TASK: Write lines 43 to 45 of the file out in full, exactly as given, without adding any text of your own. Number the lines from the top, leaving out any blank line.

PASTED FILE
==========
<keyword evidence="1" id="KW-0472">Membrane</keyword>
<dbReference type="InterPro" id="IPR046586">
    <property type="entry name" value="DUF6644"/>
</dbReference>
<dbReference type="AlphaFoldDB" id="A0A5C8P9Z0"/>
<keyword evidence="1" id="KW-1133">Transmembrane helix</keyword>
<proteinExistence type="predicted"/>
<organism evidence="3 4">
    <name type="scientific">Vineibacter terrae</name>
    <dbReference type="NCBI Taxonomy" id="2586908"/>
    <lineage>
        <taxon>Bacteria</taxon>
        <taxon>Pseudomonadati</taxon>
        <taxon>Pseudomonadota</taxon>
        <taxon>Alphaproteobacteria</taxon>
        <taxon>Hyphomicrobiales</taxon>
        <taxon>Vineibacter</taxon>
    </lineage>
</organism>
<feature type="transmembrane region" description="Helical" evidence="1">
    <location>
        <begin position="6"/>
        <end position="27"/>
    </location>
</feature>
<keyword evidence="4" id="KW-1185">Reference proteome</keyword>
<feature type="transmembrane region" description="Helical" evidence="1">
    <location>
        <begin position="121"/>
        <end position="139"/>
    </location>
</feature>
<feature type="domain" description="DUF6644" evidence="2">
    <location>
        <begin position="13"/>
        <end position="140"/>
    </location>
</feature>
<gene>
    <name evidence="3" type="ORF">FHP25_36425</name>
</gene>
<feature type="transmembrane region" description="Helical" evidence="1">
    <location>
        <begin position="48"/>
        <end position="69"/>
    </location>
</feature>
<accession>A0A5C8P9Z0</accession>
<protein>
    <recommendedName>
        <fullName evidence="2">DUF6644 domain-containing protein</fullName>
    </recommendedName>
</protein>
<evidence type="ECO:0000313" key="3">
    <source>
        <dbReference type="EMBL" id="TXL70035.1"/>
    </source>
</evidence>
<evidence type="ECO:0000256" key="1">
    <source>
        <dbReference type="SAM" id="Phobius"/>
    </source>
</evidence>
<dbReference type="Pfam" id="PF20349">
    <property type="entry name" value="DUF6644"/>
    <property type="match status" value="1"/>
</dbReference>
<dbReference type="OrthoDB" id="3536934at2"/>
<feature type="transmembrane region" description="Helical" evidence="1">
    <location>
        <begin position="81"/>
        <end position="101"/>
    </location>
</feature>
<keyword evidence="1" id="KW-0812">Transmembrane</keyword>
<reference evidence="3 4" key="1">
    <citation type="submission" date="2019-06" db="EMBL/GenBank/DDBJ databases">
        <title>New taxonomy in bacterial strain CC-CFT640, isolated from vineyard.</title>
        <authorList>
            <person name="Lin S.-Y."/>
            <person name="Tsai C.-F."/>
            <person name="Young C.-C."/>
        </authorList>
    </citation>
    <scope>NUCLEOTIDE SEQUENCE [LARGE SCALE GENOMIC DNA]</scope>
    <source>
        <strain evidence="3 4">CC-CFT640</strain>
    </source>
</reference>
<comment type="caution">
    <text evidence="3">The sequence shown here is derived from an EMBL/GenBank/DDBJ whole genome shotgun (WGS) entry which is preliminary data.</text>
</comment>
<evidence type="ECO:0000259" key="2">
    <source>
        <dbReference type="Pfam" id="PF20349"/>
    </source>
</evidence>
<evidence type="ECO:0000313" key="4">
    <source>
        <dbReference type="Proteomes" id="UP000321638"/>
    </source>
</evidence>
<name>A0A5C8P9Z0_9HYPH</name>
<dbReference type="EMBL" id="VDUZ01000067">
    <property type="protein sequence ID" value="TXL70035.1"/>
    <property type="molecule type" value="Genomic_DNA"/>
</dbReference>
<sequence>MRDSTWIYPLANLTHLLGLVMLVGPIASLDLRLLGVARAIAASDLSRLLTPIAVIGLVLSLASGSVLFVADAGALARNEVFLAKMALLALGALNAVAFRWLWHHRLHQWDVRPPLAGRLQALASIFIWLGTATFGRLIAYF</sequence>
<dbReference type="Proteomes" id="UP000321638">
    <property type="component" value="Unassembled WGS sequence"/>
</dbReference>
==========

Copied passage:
    <location>
        <begin position="48"/>
        <end position="69"/>